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twentieth century of the Common Era began on January 1, 1901 and ended on December 31, 2000, according to the Gregorian calendar. Some historians consider the era from about 1914 to 1991 to be the Short Twentieth Century.
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Motto
"In God We Trust"   (since 1956)
"E Pluribus Unum"   ("From Many, One"; Latin, traditional)
Anthem
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Colonel Robert Livingston Stevens (October 18 1787 – April 20 1856 Hoboken, New Jersey) was the son of Colonel John Stevens. In 1807, the father and son built the Phœnix
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18th century - 19th century - 20th century
1800s  1810s  1820s  - 1830s -  1840s  1850s  1860s
1827 1828 1829 - 1830 - 1831 1832 1833

:
Subjects:     Archaeology - Architecture -
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Charles Blacker Vignoles (1793 - 1875) was an influential early railway engineer, and eponym of the Vignoles rail.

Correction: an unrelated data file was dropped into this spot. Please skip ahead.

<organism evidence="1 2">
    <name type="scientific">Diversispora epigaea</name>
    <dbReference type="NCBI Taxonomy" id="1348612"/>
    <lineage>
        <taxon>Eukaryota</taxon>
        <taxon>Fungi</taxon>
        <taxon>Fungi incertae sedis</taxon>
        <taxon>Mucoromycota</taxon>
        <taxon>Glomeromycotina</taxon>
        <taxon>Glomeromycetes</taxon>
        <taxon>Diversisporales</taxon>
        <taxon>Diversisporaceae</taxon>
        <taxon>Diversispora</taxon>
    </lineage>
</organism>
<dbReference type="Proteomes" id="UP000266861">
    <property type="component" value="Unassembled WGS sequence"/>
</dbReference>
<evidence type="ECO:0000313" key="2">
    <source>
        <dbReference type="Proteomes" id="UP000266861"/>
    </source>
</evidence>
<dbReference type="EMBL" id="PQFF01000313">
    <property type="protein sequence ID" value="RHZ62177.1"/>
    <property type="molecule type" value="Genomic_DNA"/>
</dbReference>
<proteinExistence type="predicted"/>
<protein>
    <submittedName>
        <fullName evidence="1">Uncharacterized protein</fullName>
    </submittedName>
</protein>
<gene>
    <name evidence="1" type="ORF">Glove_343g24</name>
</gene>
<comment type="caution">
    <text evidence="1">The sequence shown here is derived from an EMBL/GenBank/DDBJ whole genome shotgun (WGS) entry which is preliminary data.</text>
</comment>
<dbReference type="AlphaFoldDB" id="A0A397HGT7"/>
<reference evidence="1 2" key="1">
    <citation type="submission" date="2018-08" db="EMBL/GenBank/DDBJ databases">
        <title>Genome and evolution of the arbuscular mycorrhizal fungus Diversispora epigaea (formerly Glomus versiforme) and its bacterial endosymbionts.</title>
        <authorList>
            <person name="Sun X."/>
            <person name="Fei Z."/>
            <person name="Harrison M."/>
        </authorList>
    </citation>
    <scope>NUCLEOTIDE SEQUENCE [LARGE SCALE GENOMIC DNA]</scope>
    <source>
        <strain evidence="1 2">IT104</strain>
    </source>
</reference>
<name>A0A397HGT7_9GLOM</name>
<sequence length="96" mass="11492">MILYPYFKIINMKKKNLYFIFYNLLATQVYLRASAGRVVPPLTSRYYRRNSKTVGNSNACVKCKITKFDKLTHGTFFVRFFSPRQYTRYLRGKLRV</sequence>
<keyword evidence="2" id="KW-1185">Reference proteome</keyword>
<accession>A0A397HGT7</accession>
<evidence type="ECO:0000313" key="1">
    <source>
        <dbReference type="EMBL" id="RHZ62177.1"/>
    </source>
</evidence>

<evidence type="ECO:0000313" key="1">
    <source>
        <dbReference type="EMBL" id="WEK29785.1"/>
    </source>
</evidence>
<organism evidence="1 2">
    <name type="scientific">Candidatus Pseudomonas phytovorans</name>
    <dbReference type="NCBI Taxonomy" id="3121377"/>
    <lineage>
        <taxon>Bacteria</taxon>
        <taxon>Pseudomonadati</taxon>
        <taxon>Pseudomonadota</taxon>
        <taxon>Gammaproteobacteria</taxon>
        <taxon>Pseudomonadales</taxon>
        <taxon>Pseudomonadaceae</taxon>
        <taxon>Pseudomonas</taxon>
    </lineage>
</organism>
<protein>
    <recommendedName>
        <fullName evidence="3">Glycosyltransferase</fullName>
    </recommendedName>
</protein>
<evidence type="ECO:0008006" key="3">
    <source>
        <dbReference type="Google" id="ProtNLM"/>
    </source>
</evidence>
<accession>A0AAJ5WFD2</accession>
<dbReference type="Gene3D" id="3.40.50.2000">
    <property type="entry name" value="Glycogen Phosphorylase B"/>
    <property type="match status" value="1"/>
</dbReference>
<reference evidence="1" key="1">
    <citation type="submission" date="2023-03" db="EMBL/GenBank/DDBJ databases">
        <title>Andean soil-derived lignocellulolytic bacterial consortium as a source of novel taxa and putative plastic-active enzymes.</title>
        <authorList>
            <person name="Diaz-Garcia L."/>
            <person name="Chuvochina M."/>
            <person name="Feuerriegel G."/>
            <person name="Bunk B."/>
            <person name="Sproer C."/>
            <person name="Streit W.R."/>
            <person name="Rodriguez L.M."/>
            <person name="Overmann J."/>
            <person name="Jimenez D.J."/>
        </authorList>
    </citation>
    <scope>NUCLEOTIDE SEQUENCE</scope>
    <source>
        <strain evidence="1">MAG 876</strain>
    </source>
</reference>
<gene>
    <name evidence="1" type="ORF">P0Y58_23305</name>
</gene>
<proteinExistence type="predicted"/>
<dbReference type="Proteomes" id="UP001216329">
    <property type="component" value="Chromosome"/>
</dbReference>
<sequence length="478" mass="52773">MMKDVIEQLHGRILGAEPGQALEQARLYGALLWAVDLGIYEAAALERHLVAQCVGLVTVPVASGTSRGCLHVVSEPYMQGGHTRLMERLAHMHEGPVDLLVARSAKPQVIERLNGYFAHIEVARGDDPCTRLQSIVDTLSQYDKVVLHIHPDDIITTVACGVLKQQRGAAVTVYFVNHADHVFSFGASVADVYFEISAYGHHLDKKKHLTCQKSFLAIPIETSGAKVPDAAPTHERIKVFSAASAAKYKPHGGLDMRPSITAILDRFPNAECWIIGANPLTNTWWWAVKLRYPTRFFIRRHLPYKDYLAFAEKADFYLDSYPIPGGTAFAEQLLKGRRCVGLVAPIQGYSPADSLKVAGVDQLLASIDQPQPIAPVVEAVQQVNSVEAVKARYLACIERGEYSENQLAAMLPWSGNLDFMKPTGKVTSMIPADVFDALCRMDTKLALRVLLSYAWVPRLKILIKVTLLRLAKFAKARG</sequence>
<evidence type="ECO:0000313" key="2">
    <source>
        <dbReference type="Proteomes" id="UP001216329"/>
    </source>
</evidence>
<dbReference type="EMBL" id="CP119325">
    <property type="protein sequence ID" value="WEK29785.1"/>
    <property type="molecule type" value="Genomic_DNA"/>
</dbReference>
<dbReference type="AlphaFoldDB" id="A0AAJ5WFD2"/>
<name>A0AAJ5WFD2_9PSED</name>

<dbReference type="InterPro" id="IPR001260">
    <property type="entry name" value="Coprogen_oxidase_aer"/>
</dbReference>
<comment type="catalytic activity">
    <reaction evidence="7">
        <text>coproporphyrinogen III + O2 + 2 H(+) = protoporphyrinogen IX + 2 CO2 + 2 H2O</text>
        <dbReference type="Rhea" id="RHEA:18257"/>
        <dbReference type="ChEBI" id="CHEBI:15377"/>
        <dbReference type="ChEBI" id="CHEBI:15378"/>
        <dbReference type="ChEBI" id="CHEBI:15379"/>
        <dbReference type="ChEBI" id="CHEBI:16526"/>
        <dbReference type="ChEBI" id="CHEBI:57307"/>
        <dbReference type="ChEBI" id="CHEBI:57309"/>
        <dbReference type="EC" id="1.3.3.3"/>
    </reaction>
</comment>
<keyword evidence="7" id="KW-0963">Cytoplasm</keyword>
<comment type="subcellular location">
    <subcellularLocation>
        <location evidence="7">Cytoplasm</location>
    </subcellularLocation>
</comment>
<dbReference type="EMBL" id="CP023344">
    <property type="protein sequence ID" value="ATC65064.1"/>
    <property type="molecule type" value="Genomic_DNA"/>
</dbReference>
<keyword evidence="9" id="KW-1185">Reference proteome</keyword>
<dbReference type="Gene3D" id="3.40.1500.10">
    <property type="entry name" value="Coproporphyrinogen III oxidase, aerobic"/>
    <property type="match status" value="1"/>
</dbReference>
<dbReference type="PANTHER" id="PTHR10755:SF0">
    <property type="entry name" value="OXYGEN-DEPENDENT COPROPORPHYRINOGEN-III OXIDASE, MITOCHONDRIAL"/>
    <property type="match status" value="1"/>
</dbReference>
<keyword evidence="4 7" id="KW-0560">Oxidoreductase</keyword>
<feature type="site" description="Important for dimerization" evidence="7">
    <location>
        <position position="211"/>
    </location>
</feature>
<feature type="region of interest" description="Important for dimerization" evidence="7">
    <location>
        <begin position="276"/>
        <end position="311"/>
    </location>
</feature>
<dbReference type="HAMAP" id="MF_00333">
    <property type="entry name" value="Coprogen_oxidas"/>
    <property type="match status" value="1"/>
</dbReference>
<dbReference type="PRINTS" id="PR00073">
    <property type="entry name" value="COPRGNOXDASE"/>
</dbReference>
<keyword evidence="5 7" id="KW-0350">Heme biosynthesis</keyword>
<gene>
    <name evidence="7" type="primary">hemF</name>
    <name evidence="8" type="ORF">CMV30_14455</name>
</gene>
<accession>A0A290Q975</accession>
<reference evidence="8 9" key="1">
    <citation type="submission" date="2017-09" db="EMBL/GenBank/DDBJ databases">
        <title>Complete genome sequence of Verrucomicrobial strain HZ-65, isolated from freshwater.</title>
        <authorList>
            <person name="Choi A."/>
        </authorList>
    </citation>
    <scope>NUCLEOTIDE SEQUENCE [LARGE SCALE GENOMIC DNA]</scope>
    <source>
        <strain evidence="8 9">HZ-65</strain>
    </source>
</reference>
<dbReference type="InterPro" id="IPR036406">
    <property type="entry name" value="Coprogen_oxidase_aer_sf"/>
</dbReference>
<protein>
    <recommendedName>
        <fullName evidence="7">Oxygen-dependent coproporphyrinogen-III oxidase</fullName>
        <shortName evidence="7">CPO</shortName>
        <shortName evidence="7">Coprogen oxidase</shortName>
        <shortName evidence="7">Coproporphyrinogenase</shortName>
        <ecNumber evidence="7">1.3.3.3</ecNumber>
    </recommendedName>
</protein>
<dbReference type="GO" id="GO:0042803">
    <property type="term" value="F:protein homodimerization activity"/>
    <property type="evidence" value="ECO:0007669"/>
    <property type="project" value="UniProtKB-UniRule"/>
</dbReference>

Early life

He was born at Woodbrook County, Wexford, Ireland.
..... Click the link for more information.
The London and Croydon Railway was opened in 1839 between London and Croydon in England.

It shared the station at London Bridge with the London and Greenwich Railway and the line as far as Corbetts Lane Junction.
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The Birmingham and Gloucester Railway is a railway route linking Birmingham to Gloucester in England.

It is one of the world's oldest mainline railways and includes the famous Lickey Incline, a two mile dead straight stretch of track running up the Lickey Ridge's 1/37
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The Hull and Selby Railway was a railway company in the United Kingdom which opened in 1840, connecting Hull with the Leeds and Selby Railway

In the early nineteenth century, the town of Hull was growing in importance as a North Sea port, in competition with nearby Goole